Highlands Set For Faroese Tourism Boost
31st January 2007
A joint marketing campaign between The Highland Council and VisitScotland could see between 5 - 6,000 cruise passengers from Iceland, the Faroe Islands and Norway visiting the North of Scotland and generating around £2.5 million to the Highland economy.
Faroese ferry operators, Smyril Line, have just launched their 2007 brochure featuring holiday packages to the Scottish Highlands. The 1,800 passenger vessel will make weekly visits to the Caithness port of Scrabster starting mid-June and running through to the end of August. The ferry operates a route linking Iceland, Faroe Islands, Norway, Denmark and Shetland. The company have chosen to include mainland Scotland in their itinerary in response to demand from their customers. Smyril will be offering caravan park packages to family groups from Iceland and Faroe and "Highland Exclusive" touring packages to couples from Iceland, Norway and Faroe.
The Highland Council and VisitScotland have jointly contributed to a marketing campaign in Smyril's key markets of Iceland, Faroe Islands and Norway to promote the Scottish packages. Smyril estimate they will deliver between 5,000 and 6,000 passengers to Scrabster, generating in the region of £2.5 million to the Highland economy.
Highland Council's Tourism Development Officer, Gordon Ireland, has been in regular contact with the company since last August, when Smyril's Product Development and Marketing Managers visited the area to assess the potential and select a port of call.
Last week Mr Ireland led a group of the company's sales and reservations staff from Faroe and Norway on a familiarisation visit around the Highlands to allow them to experience the Highlands at first hand.
Jakup Sverri Kass, Smyril's Product and Marketing Manager, was delighted with the trip. He said: "My sales staff need to be able to answer customers~ questions about Scotland when they enquire about our packages. I would like to thank Highland Council very much for organising this familiarisation visit. In the three days we have seen everything we wanted to see and have driven the routes we will be recommending to our customers.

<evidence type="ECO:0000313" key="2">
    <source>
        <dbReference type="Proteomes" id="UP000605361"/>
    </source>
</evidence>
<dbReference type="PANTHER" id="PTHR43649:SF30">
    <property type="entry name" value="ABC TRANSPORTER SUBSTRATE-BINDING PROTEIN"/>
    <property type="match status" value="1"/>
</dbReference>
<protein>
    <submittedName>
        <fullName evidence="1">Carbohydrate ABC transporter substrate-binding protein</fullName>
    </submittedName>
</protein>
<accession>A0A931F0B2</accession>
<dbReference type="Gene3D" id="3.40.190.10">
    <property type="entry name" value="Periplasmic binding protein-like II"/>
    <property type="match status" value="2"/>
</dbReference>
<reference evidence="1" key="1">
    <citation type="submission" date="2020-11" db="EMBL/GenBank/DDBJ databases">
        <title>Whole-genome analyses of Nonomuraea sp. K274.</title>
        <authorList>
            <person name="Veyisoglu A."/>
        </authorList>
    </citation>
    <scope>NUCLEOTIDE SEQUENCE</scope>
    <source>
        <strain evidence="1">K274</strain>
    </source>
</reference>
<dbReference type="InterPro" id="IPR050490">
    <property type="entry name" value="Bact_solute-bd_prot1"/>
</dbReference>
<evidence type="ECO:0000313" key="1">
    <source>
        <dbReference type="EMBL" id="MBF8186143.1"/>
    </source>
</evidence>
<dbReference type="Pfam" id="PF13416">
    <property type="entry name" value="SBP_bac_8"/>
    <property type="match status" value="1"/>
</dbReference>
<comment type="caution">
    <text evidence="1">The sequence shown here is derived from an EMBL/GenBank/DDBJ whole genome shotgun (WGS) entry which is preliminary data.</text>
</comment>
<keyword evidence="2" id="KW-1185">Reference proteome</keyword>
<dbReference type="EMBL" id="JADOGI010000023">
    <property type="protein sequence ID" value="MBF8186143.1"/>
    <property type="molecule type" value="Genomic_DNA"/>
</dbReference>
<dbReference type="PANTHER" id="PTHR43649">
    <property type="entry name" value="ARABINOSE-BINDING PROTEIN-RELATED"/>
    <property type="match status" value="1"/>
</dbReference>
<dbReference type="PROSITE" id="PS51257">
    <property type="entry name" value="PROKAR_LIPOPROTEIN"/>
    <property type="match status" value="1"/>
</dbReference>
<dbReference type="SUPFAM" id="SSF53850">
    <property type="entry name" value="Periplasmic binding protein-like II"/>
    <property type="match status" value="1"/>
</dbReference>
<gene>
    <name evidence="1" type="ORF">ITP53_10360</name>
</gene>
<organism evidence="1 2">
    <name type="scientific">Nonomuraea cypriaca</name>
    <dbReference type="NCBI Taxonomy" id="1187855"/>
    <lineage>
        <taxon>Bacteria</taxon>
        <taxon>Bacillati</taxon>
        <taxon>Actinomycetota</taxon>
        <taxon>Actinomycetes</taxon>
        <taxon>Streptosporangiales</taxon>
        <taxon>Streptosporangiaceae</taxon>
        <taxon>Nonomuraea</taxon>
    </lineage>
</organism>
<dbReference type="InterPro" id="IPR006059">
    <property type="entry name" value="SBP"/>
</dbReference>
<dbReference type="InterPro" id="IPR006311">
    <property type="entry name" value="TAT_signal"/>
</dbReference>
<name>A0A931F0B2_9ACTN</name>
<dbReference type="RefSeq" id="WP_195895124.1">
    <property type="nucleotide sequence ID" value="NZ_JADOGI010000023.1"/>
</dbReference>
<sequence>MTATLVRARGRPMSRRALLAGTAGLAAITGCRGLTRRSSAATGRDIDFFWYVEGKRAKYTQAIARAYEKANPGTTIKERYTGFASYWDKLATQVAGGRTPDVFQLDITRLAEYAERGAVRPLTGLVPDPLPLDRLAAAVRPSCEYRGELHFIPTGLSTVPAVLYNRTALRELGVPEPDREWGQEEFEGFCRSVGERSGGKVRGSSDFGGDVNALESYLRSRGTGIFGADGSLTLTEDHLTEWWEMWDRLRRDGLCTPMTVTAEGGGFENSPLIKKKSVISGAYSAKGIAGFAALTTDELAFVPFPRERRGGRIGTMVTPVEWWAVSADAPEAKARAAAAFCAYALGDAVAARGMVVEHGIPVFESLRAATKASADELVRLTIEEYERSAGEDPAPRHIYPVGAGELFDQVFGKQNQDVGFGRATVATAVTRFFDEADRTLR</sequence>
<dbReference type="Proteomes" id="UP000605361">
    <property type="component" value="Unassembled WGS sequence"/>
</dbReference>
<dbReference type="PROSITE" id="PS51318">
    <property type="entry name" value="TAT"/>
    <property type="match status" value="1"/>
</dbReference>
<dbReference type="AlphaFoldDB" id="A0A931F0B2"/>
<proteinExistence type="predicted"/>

"This is the first time my sales staff have been to the Highlands and they all thought it was fantastic. The scenery is so beautiful, even in winter, and the people we met have all been so friendly. We have had a wonderful experience and we are excited about selling this new product to our customers."
The familiarisation visit took in Inverness, Loch Ness, Skye, Ullapool, North West Highlands Geopark, Thurso, Castle of Mey, Wick, Dornoch, Falls of Shin and Nairn.
David Richard-Jones, representing the Caithness & Sutherland Visitor Attractions Group, arranged the programme for the far north section of the trip. He said: "This was a great opportunity to showcase the range of visitor attractions we have in Caithness & Sutherland. With the ferry using Scrabster, all of these new visitors will start and end their holiday in Caithness. Smyril Line tell us that they are using Grannie's Heilan~ Hame at Embo as a base for some of their family groups, so many of the attractions in Sutherland will benefit from this new business."
Councillor Duncan Allan, Highland Council's tourism spokesman, met the group in Dornoch. Councillor Allan said: "I was very impressed with their professional approach and their enthusiasm. They were taking lots of photographs, asking lots of questions and making copious notes as they travelled around. I'm sure this visit will prove worthwhile and we look forward to welcoming our new Faroese, Icelandic and Norwegian guests to Dornoch."